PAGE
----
2. To make the sweet pastry, rub the flour, butter, sugar and egg together with a splash of cold water until it just comes together as a dough. Do not over work the dough. Wrap the pastry in cling film and set aside to chill in the fridge while you make the filling.
  3. To make the filling,  boil the lemon rind in water until soft. Discard the water and fine chop the lemon rind.
  4. Add the rest of the ingredients, allow to soak for 30 min, or overnight if possible to let the flavours develop. The mincemeat filling will last for up to 2 weeks in sealed jar.
  5. Roll out the pastry to a 3mm/1/8in thickness. With the large round pastry cutter, cut out 6 x 9cm/3½in discs of pastry. Press the pastry into the muffin cups and fill each one with a good helping of the mincemeat mixture, so that it reaches three-quarters of the way up the side of the pastry-lined cup.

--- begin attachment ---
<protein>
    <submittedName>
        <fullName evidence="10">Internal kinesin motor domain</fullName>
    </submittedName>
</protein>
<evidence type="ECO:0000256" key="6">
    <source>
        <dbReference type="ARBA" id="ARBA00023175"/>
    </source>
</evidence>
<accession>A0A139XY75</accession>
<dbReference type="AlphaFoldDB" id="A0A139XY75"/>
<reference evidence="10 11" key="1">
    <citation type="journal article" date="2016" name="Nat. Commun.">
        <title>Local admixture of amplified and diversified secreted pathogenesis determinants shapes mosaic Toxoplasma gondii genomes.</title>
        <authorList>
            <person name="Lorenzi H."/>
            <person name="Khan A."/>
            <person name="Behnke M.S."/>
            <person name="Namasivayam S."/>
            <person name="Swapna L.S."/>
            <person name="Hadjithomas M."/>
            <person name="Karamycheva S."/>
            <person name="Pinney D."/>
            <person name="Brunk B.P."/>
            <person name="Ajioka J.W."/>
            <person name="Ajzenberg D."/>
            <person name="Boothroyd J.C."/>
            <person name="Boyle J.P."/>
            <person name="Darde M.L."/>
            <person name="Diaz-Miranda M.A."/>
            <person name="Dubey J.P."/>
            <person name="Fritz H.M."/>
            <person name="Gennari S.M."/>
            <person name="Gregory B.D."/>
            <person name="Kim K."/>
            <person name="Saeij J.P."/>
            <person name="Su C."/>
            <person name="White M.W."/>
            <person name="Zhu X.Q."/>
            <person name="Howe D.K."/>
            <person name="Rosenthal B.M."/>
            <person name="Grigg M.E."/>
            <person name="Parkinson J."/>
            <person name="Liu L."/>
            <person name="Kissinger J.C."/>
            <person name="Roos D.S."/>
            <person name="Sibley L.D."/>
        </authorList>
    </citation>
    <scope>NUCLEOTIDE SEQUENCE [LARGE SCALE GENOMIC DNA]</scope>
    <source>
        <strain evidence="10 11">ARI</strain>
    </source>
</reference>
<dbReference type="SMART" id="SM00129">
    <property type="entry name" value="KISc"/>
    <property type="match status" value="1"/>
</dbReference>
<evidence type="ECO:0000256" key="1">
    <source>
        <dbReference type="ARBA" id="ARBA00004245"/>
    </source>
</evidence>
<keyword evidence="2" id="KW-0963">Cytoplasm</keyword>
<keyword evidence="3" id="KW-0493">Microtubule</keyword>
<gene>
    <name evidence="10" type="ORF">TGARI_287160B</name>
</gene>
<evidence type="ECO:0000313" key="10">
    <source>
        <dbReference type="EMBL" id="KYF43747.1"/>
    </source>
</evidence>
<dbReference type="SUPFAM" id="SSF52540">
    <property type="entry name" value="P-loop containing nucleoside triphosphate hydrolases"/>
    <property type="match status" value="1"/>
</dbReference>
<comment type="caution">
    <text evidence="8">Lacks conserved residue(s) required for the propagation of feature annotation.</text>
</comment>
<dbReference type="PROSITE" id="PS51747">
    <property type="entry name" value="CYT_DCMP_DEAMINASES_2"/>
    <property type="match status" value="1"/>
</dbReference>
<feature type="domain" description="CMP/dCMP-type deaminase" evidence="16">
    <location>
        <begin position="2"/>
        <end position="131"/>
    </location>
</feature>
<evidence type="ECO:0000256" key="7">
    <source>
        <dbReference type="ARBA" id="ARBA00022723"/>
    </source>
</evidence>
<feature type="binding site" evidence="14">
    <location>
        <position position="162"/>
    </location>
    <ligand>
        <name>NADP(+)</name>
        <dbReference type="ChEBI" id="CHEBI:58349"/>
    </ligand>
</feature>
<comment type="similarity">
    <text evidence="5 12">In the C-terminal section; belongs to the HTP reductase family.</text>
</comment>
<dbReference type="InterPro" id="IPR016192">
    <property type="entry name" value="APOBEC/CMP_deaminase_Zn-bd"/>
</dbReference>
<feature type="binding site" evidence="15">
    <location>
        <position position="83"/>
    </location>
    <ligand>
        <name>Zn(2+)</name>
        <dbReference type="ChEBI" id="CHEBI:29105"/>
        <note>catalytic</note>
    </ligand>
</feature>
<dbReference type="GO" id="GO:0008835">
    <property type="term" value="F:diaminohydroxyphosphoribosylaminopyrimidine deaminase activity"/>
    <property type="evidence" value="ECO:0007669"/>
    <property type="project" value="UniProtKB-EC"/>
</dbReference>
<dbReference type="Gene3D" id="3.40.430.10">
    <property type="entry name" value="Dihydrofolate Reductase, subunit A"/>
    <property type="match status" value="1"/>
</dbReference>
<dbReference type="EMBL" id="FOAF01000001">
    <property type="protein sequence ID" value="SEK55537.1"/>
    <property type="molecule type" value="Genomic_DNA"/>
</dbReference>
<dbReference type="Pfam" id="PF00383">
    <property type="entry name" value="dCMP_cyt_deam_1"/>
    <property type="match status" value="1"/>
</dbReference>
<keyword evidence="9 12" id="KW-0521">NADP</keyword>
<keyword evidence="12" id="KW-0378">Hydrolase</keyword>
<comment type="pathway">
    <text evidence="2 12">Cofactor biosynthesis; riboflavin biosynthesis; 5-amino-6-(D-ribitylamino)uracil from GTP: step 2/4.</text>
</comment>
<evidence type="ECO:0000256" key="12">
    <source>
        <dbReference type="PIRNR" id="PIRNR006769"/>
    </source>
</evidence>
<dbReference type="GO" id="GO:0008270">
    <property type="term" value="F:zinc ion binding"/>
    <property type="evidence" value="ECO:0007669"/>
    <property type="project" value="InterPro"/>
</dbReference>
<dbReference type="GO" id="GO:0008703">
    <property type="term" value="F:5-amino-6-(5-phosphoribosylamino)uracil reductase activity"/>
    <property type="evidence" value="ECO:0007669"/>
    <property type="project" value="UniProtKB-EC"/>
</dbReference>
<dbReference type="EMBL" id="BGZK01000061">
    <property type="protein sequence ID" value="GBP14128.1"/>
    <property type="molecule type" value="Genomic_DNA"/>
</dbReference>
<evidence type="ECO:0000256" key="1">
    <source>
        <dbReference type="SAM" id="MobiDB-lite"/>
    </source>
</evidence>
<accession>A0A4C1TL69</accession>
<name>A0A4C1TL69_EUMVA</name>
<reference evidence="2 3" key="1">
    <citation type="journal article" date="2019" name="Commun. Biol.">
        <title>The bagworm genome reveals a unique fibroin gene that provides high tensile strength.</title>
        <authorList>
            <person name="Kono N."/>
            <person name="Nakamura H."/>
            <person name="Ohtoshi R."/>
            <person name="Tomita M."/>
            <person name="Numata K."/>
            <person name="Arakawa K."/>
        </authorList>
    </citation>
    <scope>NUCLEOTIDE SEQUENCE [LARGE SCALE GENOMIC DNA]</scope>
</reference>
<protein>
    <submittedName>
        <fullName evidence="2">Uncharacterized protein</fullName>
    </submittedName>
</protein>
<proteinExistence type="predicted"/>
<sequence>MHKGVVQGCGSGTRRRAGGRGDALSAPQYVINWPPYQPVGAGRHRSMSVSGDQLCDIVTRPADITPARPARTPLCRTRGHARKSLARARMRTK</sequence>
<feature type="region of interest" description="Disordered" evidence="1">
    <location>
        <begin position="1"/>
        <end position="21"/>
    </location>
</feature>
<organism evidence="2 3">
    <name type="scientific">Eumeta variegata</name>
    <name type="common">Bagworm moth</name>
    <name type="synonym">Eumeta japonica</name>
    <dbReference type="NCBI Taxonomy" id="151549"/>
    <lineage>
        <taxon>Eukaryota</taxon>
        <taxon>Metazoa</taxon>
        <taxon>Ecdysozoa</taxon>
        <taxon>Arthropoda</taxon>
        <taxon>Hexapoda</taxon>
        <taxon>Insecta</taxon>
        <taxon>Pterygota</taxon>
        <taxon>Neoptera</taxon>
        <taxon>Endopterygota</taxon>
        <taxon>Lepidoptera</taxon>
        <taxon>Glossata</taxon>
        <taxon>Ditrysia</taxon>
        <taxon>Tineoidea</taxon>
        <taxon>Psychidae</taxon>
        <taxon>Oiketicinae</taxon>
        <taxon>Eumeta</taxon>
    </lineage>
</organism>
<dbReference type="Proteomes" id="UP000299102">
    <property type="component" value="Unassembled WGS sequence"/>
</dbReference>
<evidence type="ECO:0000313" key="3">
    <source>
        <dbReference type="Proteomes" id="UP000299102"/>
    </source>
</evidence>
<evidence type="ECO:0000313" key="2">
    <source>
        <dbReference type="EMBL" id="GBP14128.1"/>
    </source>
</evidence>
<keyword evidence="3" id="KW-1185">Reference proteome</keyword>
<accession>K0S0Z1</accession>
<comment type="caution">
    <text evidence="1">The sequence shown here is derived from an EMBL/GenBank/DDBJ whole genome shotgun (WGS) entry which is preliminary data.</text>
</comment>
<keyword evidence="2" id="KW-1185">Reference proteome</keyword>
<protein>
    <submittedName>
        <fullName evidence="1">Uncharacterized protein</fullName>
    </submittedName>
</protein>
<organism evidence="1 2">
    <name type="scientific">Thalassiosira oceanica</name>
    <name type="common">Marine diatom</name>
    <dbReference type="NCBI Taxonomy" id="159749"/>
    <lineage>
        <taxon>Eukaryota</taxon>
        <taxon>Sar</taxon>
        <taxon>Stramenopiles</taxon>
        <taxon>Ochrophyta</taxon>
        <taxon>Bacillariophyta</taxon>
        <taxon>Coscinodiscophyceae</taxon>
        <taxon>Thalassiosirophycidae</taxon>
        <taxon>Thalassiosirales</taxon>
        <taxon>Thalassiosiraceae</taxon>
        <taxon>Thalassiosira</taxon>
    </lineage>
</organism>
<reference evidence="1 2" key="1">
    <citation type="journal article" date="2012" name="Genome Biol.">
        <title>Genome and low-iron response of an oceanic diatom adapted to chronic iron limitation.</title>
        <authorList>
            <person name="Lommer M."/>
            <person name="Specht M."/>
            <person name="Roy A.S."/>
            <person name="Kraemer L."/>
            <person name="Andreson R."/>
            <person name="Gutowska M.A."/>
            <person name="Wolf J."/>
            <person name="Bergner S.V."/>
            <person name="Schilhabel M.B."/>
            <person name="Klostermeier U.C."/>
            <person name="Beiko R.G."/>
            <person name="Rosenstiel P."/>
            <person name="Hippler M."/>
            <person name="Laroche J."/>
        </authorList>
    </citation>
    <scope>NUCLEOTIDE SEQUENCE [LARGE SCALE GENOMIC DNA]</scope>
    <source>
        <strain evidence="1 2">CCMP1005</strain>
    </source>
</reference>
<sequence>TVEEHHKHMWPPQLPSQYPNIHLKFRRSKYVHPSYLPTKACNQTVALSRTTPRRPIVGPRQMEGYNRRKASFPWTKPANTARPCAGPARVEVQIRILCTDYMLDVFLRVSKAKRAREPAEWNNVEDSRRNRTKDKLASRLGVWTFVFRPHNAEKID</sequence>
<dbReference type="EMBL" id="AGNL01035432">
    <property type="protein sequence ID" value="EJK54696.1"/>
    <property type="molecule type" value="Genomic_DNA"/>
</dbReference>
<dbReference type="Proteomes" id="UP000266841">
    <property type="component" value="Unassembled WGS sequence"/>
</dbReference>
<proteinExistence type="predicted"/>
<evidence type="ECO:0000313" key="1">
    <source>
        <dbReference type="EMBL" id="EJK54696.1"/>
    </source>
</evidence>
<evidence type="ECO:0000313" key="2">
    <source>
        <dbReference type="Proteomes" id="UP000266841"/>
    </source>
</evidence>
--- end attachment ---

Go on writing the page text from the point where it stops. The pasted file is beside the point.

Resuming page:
6. With the medium pastry cutter, cut out 6 x 8cm/3¼ in pastry circles for the lids (slightly bigger than the top of the muffin cups). Place a lid on top of each pie and gently push down. Brush with cold water and sprinkle with caster sugar.
  7. Bake for 20 minutes, then transfer to a wire rack to cool.
  8. Lightly dust with sugar.

Download our Raby Castle Christmas Mince Pies Recipe


As the nights draw in and the autumn colours begin to give way to winter, thoughts turn towards Christmas and for the forestry team, Christmas trees.

The tradition of bringing a tree into the home for the festive period started in 16th Century Germany, however in Britain it became fashionable in the mid 1840s when Queen Victoria & Prince Albert were pictured with their children around a decorated Christmas tree. Decorations may have moved on from candles and treats to the glass baubles and fairy lights of today, but for many of us Christmas is not the same without a real tree.

Here at Raby, we grow 5 species of Christmas tree.

Forestry Team Transporting Christmas Trees